I’d like to lead an effort to collect literature on all things Producer- related. It’s not the most exciting read, I know, but it is what I do. There’s not much of literature out there, but here’s an article that I will add to the small producer collection. It comes to us via a colleague that will be identified as “LA” for now. It’s an on-point generalization that’s both very familiar and comedic.
I Want To Marry a Producer
by: Ted Royer
February 1, 2008
Since every single person I’ve met over the last 15 years works in advertising or some related industry, I’ve realized that I’m destined to marry an ad person. After a brief panic attack, I thought about producers and felt much better. I want to marry a producer.
I don’t want to marry an account services person. Sure, they can take lots of pressure and abuse from the world, and they’re organized (a definite prerequisite for my future spouse), but we’d quickly realize that while we share many goals, ultimately, she may not care enough about my goals. And caring about my goals, or at least seeming to, is very important.
I’m not going to marry a traffic person. They propel jobs through the agency and thus are obviously good at getting stuff done. But they cry too much. Or they yell too much. Or they cry while yelling. There is crying and yelling at some point in every marriage. I wish to keep it to the bare minimum in mine.
Marrying another creative seems like a great idea. We would laugh together. We would dream together. We would make amazing plans together. But we wouldn’t know how to get any of those plans done or how to actually make anything happen. And then we would blame each other.
I could marry one of my clients. We would have a great initial relationship. She would find me really funny and inventive, but over time, she might begin to doubt my motives and commitment. And she’d be right. Am I bored? Am I ultimately looking to trade up? Am I looking for a newer, fresher challenge? I’d be coy and say no. But the real answer would be… maybe.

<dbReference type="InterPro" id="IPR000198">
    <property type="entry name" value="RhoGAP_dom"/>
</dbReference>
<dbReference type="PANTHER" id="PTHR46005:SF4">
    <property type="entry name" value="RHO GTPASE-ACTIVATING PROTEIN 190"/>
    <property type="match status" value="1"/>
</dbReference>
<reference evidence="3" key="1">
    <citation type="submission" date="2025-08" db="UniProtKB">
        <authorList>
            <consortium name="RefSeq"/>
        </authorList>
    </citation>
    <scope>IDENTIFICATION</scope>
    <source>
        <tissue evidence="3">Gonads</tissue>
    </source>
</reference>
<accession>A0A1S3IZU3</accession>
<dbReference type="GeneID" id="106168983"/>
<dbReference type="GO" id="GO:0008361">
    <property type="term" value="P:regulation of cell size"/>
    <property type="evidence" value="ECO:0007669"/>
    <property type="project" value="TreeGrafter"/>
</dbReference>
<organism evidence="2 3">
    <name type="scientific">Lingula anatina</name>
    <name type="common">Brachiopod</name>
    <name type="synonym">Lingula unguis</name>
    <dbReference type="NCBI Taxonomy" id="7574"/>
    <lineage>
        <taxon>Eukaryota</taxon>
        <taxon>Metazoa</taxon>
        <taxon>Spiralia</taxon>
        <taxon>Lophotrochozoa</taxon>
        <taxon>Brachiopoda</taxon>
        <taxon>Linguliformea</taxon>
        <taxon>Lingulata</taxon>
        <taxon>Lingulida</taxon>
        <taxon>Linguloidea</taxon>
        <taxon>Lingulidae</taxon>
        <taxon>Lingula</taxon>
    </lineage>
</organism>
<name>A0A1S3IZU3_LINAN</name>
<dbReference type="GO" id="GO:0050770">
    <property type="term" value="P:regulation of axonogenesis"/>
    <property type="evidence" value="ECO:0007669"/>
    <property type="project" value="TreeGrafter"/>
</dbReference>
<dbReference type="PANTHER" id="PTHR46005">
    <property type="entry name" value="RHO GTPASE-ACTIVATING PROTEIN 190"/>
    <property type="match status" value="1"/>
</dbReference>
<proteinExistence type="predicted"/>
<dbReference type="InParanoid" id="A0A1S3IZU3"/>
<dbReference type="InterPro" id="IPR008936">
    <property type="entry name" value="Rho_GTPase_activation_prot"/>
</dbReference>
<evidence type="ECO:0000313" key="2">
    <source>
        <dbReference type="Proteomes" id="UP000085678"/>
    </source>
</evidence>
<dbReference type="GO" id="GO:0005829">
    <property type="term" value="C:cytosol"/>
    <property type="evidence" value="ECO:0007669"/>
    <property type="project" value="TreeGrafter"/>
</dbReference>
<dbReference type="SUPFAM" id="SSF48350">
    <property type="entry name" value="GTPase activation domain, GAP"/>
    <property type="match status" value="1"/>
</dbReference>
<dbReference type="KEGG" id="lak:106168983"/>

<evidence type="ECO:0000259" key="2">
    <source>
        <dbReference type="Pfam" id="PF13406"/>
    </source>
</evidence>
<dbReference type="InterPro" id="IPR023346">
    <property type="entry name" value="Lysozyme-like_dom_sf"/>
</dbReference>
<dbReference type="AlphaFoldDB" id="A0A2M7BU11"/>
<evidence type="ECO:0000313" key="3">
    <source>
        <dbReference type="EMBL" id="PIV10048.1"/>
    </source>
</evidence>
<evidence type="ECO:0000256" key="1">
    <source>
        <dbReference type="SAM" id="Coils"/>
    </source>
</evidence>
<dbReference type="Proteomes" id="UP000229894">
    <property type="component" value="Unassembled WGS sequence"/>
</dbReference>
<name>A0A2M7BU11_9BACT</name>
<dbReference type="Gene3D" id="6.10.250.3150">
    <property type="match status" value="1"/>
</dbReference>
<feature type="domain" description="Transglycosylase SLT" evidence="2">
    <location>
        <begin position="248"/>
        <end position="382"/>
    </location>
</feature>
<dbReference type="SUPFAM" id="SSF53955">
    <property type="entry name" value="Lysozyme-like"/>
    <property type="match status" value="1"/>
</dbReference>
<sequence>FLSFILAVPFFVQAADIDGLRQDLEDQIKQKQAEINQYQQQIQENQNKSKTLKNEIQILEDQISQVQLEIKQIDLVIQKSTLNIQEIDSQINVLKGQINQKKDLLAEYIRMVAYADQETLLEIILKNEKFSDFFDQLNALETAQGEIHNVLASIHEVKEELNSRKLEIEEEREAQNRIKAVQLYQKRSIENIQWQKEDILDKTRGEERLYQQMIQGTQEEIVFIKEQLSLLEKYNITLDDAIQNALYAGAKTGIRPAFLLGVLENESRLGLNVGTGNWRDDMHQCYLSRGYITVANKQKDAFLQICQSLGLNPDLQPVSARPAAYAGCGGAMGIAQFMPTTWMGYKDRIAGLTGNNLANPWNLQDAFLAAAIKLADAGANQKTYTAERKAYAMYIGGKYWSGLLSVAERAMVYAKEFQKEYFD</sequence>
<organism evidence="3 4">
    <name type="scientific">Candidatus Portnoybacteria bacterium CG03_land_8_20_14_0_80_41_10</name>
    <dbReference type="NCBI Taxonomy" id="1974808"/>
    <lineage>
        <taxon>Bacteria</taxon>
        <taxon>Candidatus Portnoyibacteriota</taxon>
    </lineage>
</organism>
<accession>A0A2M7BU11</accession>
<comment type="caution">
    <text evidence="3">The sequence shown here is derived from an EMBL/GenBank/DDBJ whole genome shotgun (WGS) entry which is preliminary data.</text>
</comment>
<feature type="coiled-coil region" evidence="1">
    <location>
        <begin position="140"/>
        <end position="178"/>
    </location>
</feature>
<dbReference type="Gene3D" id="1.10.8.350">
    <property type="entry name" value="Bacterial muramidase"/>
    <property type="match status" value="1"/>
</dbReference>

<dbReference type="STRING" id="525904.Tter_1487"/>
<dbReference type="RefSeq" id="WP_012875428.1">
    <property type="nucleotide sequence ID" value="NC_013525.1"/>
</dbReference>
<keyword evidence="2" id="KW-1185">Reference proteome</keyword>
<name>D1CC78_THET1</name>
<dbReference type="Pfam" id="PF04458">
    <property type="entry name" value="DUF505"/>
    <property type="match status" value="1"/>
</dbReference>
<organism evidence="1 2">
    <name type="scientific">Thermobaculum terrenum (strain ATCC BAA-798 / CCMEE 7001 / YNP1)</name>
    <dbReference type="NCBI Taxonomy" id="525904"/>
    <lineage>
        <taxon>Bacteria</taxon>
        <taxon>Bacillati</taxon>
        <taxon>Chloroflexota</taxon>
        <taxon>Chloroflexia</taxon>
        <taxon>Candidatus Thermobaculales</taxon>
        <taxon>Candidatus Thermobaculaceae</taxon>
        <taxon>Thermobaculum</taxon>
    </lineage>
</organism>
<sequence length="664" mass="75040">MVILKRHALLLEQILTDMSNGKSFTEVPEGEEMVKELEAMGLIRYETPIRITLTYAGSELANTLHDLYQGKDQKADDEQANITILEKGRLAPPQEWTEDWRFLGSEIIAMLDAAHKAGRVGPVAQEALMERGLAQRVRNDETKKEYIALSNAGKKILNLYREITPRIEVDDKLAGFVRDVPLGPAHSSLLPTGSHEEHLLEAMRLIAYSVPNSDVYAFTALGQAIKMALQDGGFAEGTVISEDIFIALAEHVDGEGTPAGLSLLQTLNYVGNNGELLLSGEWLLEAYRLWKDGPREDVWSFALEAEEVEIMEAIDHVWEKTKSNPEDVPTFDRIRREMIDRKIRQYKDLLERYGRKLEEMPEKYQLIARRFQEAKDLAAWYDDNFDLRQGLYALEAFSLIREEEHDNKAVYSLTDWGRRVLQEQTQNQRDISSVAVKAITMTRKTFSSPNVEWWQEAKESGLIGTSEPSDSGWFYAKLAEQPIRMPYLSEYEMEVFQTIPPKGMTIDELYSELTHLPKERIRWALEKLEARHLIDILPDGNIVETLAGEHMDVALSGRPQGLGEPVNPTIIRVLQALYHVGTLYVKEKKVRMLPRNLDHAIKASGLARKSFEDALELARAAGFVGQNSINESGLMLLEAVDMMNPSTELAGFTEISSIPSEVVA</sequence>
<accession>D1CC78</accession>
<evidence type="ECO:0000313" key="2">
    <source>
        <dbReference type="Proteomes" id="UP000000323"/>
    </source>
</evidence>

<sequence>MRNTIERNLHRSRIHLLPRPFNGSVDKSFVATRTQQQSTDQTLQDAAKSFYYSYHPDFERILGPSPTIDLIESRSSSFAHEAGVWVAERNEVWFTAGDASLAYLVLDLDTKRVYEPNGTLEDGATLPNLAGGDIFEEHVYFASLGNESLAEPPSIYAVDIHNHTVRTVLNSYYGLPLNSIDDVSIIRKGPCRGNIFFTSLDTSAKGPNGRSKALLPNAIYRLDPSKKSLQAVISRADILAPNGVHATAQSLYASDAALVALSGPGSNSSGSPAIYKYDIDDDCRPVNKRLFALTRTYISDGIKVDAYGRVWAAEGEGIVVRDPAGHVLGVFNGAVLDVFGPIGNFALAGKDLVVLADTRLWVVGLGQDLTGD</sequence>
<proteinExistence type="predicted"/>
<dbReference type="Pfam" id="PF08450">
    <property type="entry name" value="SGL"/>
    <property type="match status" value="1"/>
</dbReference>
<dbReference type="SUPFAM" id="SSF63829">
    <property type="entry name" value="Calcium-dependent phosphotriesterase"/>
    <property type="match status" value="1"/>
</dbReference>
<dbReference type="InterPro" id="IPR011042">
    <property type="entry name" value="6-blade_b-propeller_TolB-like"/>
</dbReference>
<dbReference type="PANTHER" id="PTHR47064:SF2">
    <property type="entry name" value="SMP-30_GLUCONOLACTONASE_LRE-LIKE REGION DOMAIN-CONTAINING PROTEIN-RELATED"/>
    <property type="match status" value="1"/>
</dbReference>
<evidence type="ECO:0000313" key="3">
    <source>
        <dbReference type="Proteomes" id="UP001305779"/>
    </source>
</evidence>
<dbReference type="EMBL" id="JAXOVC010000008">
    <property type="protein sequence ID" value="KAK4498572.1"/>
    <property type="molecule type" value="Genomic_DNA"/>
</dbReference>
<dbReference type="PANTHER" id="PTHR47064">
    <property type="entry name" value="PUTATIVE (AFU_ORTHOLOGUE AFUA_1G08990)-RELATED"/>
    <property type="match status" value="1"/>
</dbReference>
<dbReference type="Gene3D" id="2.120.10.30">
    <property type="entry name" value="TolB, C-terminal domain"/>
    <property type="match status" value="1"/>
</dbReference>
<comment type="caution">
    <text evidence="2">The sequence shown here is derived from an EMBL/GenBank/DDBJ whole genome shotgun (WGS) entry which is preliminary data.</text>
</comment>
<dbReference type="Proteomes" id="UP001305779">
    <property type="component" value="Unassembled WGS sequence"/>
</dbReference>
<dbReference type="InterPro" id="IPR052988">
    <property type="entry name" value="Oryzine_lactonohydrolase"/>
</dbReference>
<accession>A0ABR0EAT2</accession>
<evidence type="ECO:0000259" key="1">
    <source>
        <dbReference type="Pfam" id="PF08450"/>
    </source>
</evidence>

No, I want to marry a producer. A producer listens to the most batshit crazy idea and doesn’t say yes or no or ask why, but instantly asks “How?” She could talk me out of dumb things with grace and logic, or conversely show me what it’s possible to do with virtually nothing. A producer realizes that just as business and creativity need each other, responsibility (her) and irresponsibility (me) do too. A producer wouldn’t be afraid of different challenges, no matter what form they took. A producer would be tough, fighting battles I’d neither see nor even know about. A producer would plan for a rainy day and not even tell me she was doing it and then, when it started to rain, she’d say, “It’s covered, go over to the food table.” A producer would stay up all night partying with me, then make sure what needs to get done gets done, while I sleep. Marrying a producer would allow me to be as self-absorbed, self-indulgent, self-congratulatory, naval-gazing and “creative” as I want to be.
Of course, I could always date someone outside of the industry and see what the rest of the world is like. But that would be weird.
Ted Royer is executive creative director of droga5, New York. Link to original article.